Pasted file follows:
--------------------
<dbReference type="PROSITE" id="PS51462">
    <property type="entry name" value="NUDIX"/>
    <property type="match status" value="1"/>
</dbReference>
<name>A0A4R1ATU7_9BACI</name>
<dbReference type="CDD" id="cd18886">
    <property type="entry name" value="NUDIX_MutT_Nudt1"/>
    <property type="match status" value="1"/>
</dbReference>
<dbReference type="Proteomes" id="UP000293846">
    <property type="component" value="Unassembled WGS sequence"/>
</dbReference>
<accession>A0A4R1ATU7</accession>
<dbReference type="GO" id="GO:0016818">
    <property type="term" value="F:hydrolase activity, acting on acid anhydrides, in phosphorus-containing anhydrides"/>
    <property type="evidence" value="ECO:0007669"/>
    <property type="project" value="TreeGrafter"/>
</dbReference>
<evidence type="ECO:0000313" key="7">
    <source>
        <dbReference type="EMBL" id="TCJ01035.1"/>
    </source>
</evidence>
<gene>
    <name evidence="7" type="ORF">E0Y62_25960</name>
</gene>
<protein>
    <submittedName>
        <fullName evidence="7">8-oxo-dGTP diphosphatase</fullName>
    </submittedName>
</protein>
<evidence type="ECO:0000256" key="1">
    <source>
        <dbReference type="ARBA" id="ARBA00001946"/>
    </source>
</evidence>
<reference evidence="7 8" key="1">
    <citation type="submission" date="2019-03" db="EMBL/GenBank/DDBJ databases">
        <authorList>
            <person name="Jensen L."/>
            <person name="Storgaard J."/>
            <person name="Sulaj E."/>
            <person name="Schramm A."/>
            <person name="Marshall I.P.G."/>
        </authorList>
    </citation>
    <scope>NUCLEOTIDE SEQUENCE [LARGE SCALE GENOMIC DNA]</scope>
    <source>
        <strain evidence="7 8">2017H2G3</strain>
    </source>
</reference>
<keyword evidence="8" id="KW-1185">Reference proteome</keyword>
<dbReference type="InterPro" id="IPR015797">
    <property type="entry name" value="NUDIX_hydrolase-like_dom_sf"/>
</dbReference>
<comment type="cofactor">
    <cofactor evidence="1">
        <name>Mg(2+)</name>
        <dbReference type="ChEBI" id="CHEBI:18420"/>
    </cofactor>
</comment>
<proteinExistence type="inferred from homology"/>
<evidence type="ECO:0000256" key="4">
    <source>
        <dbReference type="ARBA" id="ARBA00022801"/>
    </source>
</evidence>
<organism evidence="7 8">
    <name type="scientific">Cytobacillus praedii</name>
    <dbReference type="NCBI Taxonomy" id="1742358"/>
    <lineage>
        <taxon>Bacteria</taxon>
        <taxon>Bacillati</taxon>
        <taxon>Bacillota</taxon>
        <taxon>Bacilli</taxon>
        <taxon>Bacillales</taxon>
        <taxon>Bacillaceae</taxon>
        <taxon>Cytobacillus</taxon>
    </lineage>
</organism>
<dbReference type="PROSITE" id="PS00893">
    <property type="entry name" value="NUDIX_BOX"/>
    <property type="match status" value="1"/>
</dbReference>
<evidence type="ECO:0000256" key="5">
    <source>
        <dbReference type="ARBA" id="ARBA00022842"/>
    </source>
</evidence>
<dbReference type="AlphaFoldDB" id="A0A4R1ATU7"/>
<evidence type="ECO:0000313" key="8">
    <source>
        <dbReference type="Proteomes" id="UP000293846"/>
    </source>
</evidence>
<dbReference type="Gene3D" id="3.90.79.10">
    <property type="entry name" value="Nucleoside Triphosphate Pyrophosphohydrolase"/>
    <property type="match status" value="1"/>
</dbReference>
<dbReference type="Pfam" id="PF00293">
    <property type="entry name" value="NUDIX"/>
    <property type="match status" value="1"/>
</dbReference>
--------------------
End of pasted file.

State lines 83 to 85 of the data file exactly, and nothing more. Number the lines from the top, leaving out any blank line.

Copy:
    <property type="match status" value="1"/>
</dbReference>
<evidence type="ECO:0000256" key="5">